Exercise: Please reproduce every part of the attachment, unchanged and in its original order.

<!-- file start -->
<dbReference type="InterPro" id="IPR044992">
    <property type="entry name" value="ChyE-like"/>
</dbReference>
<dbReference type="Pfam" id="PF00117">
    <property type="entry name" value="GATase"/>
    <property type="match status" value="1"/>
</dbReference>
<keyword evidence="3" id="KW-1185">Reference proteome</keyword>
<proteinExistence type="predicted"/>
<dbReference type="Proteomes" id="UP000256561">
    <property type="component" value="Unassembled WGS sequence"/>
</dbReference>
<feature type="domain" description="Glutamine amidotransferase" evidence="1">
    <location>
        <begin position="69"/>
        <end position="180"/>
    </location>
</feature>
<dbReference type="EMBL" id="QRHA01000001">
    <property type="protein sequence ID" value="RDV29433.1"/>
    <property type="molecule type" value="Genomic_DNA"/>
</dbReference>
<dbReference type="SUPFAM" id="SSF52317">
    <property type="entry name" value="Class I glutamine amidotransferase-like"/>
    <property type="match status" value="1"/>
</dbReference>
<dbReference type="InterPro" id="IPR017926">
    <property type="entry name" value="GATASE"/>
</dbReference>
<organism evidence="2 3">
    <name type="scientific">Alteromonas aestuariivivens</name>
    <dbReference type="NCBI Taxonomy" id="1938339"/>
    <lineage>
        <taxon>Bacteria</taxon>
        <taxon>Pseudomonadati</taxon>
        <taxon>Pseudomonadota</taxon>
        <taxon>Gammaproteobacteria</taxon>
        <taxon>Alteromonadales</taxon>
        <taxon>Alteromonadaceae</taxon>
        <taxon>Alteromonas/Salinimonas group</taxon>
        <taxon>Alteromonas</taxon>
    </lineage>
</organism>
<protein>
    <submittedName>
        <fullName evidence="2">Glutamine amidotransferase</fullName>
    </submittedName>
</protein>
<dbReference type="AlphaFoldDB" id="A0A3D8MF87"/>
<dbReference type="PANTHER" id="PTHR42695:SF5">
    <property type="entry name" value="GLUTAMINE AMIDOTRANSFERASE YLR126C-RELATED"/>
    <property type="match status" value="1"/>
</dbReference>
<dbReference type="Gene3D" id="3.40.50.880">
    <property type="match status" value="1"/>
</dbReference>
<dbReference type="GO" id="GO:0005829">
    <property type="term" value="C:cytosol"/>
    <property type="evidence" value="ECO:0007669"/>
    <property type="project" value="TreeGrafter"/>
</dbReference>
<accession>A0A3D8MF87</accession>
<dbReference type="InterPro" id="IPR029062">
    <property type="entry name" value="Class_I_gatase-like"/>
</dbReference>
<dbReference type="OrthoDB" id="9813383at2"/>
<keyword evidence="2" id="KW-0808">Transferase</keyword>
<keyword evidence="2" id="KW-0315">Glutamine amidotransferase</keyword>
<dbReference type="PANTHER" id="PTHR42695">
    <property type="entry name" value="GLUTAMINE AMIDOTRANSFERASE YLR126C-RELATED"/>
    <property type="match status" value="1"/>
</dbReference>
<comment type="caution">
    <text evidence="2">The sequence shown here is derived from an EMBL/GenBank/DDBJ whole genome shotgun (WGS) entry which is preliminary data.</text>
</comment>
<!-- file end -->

<dbReference type="InterPro" id="IPR044992">
    <property type="entry name" value="ChyE-like"/>
</dbReference>
<dbReference type="Pfam" id="PF00117">
    <property type="entry name" value="GATase"/>
    <property type="match status" value="1"/>
</dbReference>
<keyword evidence="3" id="KW-1185">Reference proteome</keyword>
<proteinExistence type="predicted"/>
<dbReference type="Proteomes" id="UP000256561">
    <property type="component" value="Unassembled WGS sequence"/>
</dbReference>
<feature type="domain" description="Glutamine amidotransferase" evidence="1">
    <location>
        <begin position="69"/>
        <end position="180"/>
    </location>
</feature>
<dbReference type="EMBL" id="QRHA01000001">
    <property type="protein sequence ID" value="RDV29433.1"/>
    <property type="molecule type" value="Genomic_DNA"/>
</dbReference>
<dbReference type="SUPFAM" id="SSF52317">
    <property type="entry name" value="Class I glutamine amidotransferase-like"/>
    <property type="match status" value="1"/>
</dbReference>
<dbReference type="InterPro" id="IPR017926">
    <property type="entry name" value="GATASE"/>
</dbReference>
<organism evidence="2 3">
    <name type="scientific">Alteromonas aestuariivivens</name>
    <dbReference type="NCBI Taxonomy" id="1938339"/>
    <lineage>
        <taxon>Bacteria</taxon>
        <taxon>Pseudomonadati</taxon>
        <taxon>Pseudomonadota</taxon>
        <taxon>Gammaproteobacteria</taxon>
        <taxon>Alteromonadales</taxon>
        <taxon>Alteromonadaceae</taxon>
        <taxon>Alteromonas/Salinimonas group</taxon>
        <taxon>Alteromonas</taxon>
    </lineage>
</organism>
<protein>
    <submittedName>
        <fullName evidence="2">Glutamine amidotransferase</fullName>
    </submittedName>
</protein>
<dbReference type="AlphaFoldDB" id="A0A3D8MF87"/>
<dbReference type="PANTHER" id="PTHR42695:SF5">
    <property type="entry name" value="GLUTAMINE AMIDOTRANSFERASE YLR126C-RELATED"/>
    <property type="match status" value="1"/>
</dbReference>
<dbReference type="Gene3D" id="3.40.50.880">
    <property type="match status" value="1"/>
</dbReference>
<dbReference type="GO" id="GO:0005829">
    <property type="term" value="C:cytosol"/>
    <property type="evidence" value="ECO:0007669"/>
    <property type="project" value="TreeGrafter"/>
</dbReference>
<accession>A0A3D8MF87</accession>
<dbReference type="InterPro" id="IPR029062">
    <property type="entry name" value="Class_I_gatase-like"/>
</dbReference>
<dbReference type="OrthoDB" id="9813383at2"/>
<keyword evidence="2" id="KW-0808">Transferase</keyword>
<keyword evidence="2" id="KW-0315">Glutamine amidotransferase</keyword>
<dbReference type="PANTHER" id="PTHR42695">
    <property type="entry name" value="GLUTAMINE AMIDOTRANSFERASE YLR126C-RELATED"/>
    <property type="match status" value="1"/>
</dbReference>
<comment type="caution">
    <text evidence="2">The sequence shown here is derived from an EMBL/GenBank/DDBJ whole genome shotgun (WGS) entry which is preliminary data.</text>
</comment>